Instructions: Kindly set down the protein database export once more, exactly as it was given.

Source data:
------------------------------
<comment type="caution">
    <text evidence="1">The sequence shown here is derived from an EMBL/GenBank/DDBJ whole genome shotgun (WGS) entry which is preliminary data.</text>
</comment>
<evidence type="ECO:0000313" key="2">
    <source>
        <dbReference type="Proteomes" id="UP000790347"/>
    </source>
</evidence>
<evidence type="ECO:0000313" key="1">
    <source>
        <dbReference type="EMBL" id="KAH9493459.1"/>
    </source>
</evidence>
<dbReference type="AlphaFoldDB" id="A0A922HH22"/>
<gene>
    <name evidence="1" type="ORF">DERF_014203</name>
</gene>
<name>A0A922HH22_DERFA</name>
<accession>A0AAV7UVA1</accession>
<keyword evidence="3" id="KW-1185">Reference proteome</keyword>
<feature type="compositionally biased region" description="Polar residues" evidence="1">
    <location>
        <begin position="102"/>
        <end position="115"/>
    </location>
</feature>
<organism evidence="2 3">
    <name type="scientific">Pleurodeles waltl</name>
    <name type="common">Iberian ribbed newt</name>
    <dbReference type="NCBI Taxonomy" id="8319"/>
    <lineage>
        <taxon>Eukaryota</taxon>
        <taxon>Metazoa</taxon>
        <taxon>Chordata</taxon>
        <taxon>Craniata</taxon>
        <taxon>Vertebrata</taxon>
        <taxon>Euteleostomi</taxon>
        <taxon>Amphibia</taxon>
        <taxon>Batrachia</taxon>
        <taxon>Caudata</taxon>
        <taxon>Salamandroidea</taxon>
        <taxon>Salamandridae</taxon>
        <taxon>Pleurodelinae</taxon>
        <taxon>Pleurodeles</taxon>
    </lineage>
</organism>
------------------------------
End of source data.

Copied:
<comment type="caution">
    <text evidence="1">The sequence shown here is derived from an EMBL/GenBank/DDBJ whole genome shotgun (WGS) entry which is preliminary data.</text>
</comment>
<evidence type="ECO:0000313" key="2">
    <source>
        <dbReference type="Proteomes" id="UP000790347"/>
    </source>
</evidence>
<evidence type="ECO:0000313" key="1">
    <source>
        <dbReference type="EMBL" id="KAH9493459.1"/>
    </source>
</evidence>
<dbReference type="AlphaFoldDB" id="A0A922HH22"/>
<gene>
    <name evidence="1" type="ORF">DERF_014203</name>
</gene>
<name>A0A922HH22_DERFA</name>
<accession>A0AAV7UVA1</accession>
<keyword evidence="3" id="KW-1185">Reference proteome</keyword>
<feature type="compositionally biased region" description="Polar residues" evidence="1">
    <location>
        <begin position="102"/>
        <end position="115"/>
    </location>
</feature>
<organism evidence="2 3">
    <name type="scientific">Pleurodeles waltl</name>
    <name type="common">Iberian ribbed newt</name>
    <dbReference type="NCBI Taxonomy" id="8319"/>
    <lineage>
        <taxon>Eukaryota</taxon>
        <taxon>Metazoa</taxon>
        <taxon>Chordata</taxon>
        <taxon>Craniata</taxon>
        <taxon>Vertebrata</taxon>
        <taxon>Euteleostomi</taxon>
        <taxon>Amphibia</taxon>
        <taxon>Batrachia</taxon>
        <taxon>Caudata</taxon>
        <taxon>Salamandroidea</taxon>
        <taxon>Salamandridae</taxon>
        <taxon>Pleurodelinae</taxon>
        <taxon>Pleurodeles</taxon>
    </lineage>
</organism>